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  • Many patients with ventilatory failure can be successfully managed with noninvasive positive pressure ventilation (NIPPV).
  • NIPPV improves gas exchange, reduces the work of breathing, and relieves dyspnea.
  • Patients most likely to benefit include those with acute hypercapnic exacerbations of chronic obstructive pulmonary disease (COPD) or hypercapnic forms of acute cardiogenic pulmonary edema.
  • In selected patients with acute hypoxemic nonhypercapnic respiratory failure, NIPPV may obviate the need for endotracheal intubation. Selection may require exclusion of patients with hemodynamic instability, central neurologic dysfunction, or an inability to protect the upper airway.
  • In severely hypoxemic patients, undiscerning use of NIPPV may inappropriately delay intubation. In these patients, the decision to switch to endotracheal intubation should be made early.
  • The use of NIPPV to treat postextubation respiratory distress has not been found to be superior to conventional management.
  • The first hour on NIPPV is crucial in predicting the outcome and requires that experienced physicians, nurses, or respiratory therapists spend considerable time at the bedside.
  • A favorable response to NIPPV is usually apparent within the first hour. Absence of improvements in dyspnea, respiratory rate, and gas exchange within 1 hour strongly suggests a need for endotracheal intubation.
  • Typical settings in a patient with COPD include pressure support of 10 cm H2O above a positive end-expiratory pressure (PEEP) of 5 cm H2O.
  • In appropriately selected patients, NIPPV produces better outcomes than does endotracheal mechanical ventilation.

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Noninvasive positive pressure ventilation (NIPPV) has emerged as a valuable tool in the treatment of acute respiratory failure (ARF). NIPPV can substantially reduce the need for endotracheal intubation (ETI) and mechanical ventilation (MV). In selected patients, the benefits of NIPPV include decreased rates of adverse events associated with MV, shorter time spent in the ICU and hospital, and lower mortality rates. Patients with hypercapnic forms of ARF are most likely to benefit, but NIPPV may also improve outcomes of carefully selected patients with hypoxemic respiratory failure. This chapter reviews the evidence supporting NIPPV use in patients with ARF.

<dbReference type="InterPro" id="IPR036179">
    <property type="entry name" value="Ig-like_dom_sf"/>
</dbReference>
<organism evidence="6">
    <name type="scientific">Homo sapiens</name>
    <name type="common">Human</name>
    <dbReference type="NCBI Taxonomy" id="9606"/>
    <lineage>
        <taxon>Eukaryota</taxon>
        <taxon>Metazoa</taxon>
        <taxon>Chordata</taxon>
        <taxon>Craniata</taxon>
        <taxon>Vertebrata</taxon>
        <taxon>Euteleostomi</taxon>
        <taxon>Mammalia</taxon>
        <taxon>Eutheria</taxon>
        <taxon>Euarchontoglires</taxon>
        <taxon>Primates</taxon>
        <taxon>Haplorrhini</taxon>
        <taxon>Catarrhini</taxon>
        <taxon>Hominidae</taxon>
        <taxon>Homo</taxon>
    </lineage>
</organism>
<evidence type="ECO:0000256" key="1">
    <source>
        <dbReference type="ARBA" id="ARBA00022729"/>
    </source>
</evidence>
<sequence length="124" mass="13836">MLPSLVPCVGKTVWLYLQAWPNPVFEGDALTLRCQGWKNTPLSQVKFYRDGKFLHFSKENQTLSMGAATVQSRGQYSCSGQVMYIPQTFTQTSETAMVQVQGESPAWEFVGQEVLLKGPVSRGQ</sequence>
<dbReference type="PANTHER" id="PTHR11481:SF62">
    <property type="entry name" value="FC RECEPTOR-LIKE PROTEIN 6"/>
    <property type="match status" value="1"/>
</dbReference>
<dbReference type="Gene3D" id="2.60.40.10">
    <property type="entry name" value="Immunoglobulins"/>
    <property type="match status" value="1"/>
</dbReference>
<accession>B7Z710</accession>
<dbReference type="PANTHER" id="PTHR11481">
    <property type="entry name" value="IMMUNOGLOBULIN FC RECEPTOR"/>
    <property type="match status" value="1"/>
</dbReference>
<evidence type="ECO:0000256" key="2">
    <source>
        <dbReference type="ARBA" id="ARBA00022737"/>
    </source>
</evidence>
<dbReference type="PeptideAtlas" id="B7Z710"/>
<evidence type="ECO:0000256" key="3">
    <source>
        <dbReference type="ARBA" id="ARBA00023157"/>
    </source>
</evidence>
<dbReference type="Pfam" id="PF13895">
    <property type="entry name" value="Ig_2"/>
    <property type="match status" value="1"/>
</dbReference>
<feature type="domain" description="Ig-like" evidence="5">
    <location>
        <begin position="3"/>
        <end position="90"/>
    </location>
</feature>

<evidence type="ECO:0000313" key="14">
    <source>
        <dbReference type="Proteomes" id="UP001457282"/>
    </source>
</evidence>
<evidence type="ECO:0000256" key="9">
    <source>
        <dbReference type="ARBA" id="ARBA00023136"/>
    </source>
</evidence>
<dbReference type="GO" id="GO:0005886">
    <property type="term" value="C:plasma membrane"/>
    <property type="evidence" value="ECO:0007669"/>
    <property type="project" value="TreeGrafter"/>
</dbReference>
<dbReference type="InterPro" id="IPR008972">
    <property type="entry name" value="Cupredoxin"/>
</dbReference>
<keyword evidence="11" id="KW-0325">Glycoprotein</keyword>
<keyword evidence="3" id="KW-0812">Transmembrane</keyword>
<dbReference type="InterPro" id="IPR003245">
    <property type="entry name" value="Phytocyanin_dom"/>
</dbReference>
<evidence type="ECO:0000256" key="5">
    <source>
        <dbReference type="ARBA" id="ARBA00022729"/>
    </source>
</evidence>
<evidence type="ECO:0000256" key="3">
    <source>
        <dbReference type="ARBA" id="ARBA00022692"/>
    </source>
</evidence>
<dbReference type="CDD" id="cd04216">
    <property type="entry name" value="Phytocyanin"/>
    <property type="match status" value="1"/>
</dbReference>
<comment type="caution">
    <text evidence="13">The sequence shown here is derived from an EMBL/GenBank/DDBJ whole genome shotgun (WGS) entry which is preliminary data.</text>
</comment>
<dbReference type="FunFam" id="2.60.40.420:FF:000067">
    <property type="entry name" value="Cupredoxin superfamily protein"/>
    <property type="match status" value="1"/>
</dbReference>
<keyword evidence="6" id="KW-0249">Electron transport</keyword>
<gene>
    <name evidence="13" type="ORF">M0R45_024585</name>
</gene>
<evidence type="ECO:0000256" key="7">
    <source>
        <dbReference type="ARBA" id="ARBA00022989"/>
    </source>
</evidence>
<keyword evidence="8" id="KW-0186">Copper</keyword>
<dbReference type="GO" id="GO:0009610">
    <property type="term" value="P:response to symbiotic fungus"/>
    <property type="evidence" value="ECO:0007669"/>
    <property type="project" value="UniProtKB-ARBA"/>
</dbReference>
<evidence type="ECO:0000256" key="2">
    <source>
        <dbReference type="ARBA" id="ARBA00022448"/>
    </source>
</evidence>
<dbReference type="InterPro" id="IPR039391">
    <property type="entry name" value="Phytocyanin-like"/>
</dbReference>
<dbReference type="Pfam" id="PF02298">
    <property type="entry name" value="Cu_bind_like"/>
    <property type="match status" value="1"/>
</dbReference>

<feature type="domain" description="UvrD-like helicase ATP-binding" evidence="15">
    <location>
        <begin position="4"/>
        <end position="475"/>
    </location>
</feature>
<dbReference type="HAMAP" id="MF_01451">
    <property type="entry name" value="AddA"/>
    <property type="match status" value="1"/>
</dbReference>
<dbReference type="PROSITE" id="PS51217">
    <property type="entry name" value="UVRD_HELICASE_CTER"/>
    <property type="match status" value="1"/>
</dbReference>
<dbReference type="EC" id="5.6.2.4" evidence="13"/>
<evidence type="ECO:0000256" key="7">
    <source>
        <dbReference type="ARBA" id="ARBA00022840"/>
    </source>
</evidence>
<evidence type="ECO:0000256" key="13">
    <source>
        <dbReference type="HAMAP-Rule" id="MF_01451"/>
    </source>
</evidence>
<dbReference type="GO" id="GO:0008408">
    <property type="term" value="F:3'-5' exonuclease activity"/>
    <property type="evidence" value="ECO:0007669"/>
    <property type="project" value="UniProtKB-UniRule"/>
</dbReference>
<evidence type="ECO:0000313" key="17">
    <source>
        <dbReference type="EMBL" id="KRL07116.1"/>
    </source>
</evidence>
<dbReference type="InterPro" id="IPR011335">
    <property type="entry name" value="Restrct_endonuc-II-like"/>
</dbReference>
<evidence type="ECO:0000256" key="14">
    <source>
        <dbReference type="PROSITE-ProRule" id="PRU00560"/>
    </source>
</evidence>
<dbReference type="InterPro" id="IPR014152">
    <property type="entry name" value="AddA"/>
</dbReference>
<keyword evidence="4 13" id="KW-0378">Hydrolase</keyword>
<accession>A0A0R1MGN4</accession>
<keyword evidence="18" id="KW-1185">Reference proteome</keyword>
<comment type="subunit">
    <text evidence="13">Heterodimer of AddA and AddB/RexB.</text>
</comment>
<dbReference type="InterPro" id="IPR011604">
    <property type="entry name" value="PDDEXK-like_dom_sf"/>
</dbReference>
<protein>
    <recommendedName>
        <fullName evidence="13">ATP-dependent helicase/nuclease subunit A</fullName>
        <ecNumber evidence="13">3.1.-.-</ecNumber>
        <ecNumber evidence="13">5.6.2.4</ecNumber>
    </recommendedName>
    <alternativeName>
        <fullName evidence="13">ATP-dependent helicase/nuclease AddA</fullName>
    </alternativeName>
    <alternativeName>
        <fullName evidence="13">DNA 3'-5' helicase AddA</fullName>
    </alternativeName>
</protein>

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When MV was first developed for widespread clinical use during the poliomyelitis epidemic, attention focused on replacing the failing respiratory muscles by a perithoracic pump. This led to the development of the “iron lung,” the first form of noninvasive ventilation, which saved many lives.1,2 However, the device was cumbersome and impeded patient care. In addition, the iron lung proved of limited efficacy in the treatment of parenchymal lung disease. Thus delivery of mechanical assistance through an endotracheal tube that provided access to the lower airway was considered a significant advance, and positive pressure ventilation became the standard for MV.

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Soon after the introduction of endotracheal MV, many complications of positive pressure ventilation were identified.3,4 These complications were found to be common and generated concern about the invasiveness of MV. ETI itself has been implicated in a large number of complications. Of these, some are directly related to the procedure, such ...

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